Combat employee theft
Feb 06 2013, 15:22 | By Entrepreneur
By John Patrick Pullen
From security systems to heavy-duty locks, small-business owners spend billions annually to keep thieves out, overlooking how most heists are inside jobs. There are countless ways workers steal from employers, but here are five of the most common ways to fight back using the latest in digital security:
Use Internet Protocol cameras
Analog tape, closed-circuit video cameras have long watched over cash registers, but a new wave of Internet Protocol (IP) cameras is bringing greater convenience and new features. For example, Atlanta-based MySnapCam provides small businesses with live streams from internet-connected video cameras. Perfect for offsite viewing via internet-connected computers or mobile devices, the service not only enhances loss prevention, but also monitors customer service and other workplace issues.
Accessible through web browsers, Android and iOS apps, the service can use up to six cameras and costs between $19.95 and $39.95 per month. Features include motion detection triggers, text and e-mail alerts, cloud storage and simultaneous viewing on multiple devices.
Consider cloud-based security services
Most small businesses don't have the bandwidth to keep watch over their network, making Check Point SMB Cloud Managed Security a potentially valuable investment. The San Carlos, California-based firm manages a range of remote security measures, such as firewall maintenance, intrusion prevention and antivirus monitoring.
When it comes to employee theft, the service's auto-logging and reporting feature may be most valuable. By recording network activities and keeping detailed logs, companies can see which files were moved where and by whom, crucial information for recovering stolen data. Prices start at as little as $19 per month.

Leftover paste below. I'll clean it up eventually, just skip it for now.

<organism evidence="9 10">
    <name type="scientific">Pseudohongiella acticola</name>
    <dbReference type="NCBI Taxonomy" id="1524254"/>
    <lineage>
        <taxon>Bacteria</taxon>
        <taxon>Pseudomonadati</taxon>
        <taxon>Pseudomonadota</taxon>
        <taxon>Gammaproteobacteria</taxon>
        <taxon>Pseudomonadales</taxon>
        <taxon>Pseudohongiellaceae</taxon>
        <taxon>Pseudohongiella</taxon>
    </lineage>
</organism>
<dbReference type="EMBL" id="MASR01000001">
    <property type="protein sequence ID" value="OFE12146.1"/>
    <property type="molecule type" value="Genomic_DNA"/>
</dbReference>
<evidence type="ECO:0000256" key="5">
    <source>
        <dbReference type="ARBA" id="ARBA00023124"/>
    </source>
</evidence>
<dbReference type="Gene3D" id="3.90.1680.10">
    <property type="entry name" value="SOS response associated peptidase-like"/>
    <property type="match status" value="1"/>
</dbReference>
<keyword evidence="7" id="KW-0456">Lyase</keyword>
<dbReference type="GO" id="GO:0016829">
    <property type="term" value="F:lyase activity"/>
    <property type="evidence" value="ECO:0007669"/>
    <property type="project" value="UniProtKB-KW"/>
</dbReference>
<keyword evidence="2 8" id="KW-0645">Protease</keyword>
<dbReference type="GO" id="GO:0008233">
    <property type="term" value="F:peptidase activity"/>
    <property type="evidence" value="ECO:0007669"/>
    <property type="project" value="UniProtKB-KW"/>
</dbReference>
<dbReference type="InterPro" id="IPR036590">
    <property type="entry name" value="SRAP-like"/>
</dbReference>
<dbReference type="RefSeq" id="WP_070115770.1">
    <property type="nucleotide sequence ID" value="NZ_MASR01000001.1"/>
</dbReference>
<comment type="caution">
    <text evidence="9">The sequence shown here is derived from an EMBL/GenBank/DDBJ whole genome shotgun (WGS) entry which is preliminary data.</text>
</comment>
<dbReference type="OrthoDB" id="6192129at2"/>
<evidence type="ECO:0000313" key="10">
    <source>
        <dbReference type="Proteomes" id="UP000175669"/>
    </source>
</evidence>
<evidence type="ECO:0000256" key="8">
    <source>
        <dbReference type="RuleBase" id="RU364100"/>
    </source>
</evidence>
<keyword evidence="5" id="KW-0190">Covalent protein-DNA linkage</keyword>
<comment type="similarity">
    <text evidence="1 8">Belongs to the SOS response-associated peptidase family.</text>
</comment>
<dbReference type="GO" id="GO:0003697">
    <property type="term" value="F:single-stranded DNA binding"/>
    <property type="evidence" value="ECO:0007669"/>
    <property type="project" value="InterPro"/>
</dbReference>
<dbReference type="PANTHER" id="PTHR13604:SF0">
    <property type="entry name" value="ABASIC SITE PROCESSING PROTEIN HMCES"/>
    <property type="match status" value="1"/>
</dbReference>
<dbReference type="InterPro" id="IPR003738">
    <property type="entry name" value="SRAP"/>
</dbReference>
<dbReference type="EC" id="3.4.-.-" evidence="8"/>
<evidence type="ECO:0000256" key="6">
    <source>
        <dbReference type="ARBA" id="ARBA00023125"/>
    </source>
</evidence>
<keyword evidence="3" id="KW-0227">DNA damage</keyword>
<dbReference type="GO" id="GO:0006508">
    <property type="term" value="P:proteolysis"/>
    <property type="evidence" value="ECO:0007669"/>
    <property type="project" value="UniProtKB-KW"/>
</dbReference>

Avail data encryption services
With either two one-gigabyte or two two-gigabyte removable drives, the device allows for both local and offsite backup. Just pull out one of the drives and store it in another location, and your company's data is backed up.But even if an employee takes a drive, it is only accessible with a rack server system, keeping the information safe. In addition, Dataharbor's hardware-based encryption makes the drive hack-proof. Geared toward industries that can't risk data loss, like healthcare, legal and financial services, Dataharbor comes with the easy-to-use Microsoft Windows Server Storage Essentials software built in and supports remote administration for companies that contract out their IT services.
Consider radio frequency identification tags
These tags, known as RFID, come in two varieties that readers can detect either up to 40 feet way or up to 300 feet away.
This makes it less laborious to account for shelved or stored products, allowing for an inventory to be conducted more frequently. Examples include Inventive, a warehouse management solution by Paris-based Vizbee RFID Solutions, and various products by Boca Raton, Flrorida-based ActiveWave. Tags can cost upwards of $5 apiece, depending on their range, and handheld scanners are priced around $1,000. So these might make the most sense for high-end retail or high-volume warehousing businesses. Expect prices to fall, as large companies such as WalMart Stores have adopted the technology and mandated it for their suppliers.
Install biometric identification systems
These systems keep employees accountable for their time on the job and prevent "buddy punching," the practice of having colleagues clock their peers in and out.
One of the many monitoring products is uAttend Employee Management System, which uses fingerprints, facial recognition, RFID badges and web interfaces to track employee time on the job. With cloud-based functionality, iOS and Android capabilities, as well as plenty of customization, uAttend's readers can cost as little as $139. The Carlsbad, Calif.-based company's monthly service charge runs as low as $19.
While it can be a cost-effective way to enforce employee accountability, the best approach might simply be to hire trustworthy workers in the first place. After all, as the old proverb says, locks only keep honest people out.
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